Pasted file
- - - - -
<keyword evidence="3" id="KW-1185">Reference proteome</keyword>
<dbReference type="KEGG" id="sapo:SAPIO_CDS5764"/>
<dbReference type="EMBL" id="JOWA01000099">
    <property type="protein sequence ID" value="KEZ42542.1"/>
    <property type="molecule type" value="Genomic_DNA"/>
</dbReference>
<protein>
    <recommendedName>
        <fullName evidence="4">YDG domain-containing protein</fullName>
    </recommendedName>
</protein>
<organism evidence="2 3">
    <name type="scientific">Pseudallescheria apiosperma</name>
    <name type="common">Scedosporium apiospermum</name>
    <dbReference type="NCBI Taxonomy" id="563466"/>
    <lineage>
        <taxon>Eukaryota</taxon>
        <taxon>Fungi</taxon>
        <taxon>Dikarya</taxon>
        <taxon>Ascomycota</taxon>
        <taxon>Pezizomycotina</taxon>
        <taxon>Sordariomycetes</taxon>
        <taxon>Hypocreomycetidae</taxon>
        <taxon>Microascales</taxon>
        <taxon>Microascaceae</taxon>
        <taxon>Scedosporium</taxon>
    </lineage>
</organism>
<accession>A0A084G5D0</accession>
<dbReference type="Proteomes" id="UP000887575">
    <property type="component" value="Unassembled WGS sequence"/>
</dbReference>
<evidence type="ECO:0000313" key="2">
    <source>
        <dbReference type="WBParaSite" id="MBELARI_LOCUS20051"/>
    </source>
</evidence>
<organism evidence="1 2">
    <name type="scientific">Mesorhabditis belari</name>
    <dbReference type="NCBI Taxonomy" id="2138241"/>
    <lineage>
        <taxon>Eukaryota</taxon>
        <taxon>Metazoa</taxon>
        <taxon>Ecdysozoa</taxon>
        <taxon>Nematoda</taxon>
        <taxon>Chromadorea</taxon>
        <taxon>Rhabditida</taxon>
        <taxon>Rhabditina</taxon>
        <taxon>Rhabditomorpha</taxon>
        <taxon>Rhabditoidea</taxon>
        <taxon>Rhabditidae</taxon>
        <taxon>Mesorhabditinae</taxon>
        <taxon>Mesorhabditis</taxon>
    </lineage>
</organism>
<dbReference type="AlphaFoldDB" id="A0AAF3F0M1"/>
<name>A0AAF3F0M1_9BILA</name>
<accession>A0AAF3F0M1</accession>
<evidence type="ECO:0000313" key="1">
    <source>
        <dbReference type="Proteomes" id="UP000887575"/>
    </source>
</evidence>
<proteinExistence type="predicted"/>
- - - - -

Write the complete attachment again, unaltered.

<keyword evidence="3" id="KW-1185">Reference proteome</keyword>
<dbReference type="KEGG" id="sapo:SAPIO_CDS5764"/>
<dbReference type="EMBL" id="JOWA01000099">
    <property type="protein sequence ID" value="KEZ42542.1"/>
    <property type="molecule type" value="Genomic_DNA"/>
</dbReference>
<protein>
    <recommendedName>
        <fullName evidence="4">YDG domain-containing protein</fullName>
    </recommendedName>
</protein>
<organism evidence="2 3">
    <name type="scientific">Pseudallescheria apiosperma</name>
    <name type="common">Scedosporium apiospermum</name>
    <dbReference type="NCBI Taxonomy" id="563466"/>
    <lineage>
        <taxon>Eukaryota</taxon>
        <taxon>Fungi</taxon>
        <taxon>Dikarya</taxon>
        <taxon>Ascomycota</taxon>
        <taxon>Pezizomycotina</taxon>
        <taxon>Sordariomycetes</taxon>
        <taxon>Hypocreomycetidae</taxon>
        <taxon>Microascales</taxon>
        <taxon>Microascaceae</taxon>
        <taxon>Scedosporium</taxon>
    </lineage>
</organism>
<accession>A0A084G5D0</accession>
<dbReference type="Proteomes" id="UP000887575">
    <property type="component" value="Unassembled WGS sequence"/>
</dbReference>
<evidence type="ECO:0000313" key="2">
    <source>
        <dbReference type="WBParaSite" id="MBELARI_LOCUS20051"/>
    </source>
</evidence>
<organism evidence="1 2">
    <name type="scientific">Mesorhabditis belari</name>
    <dbReference type="NCBI Taxonomy" id="2138241"/>
    <lineage>
        <taxon>Eukaryota</taxon>
        <taxon>Metazoa</taxon>
        <taxon>Ecdysozoa</taxon>
        <taxon>Nematoda</taxon>
        <taxon>Chromadorea</taxon>
        <taxon>Rhabditida</taxon>
        <taxon>Rhabditina</taxon>
        <taxon>Rhabditomorpha</taxon>
        <taxon>Rhabditoidea</taxon>
        <taxon>Rhabditidae</taxon>
        <taxon>Mesorhabditinae</taxon>
        <taxon>Mesorhabditis</taxon>
    </lineage>
</organism>
<dbReference type="AlphaFoldDB" id="A0AAF3F0M1"/>
<name>A0AAF3F0M1_9BILA</name>
<accession>A0AAF3F0M1</accession>
<evidence type="ECO:0000313" key="1">
    <source>
        <dbReference type="Proteomes" id="UP000887575"/>
    </source>
</evidence>
<proteinExistence type="predicted"/>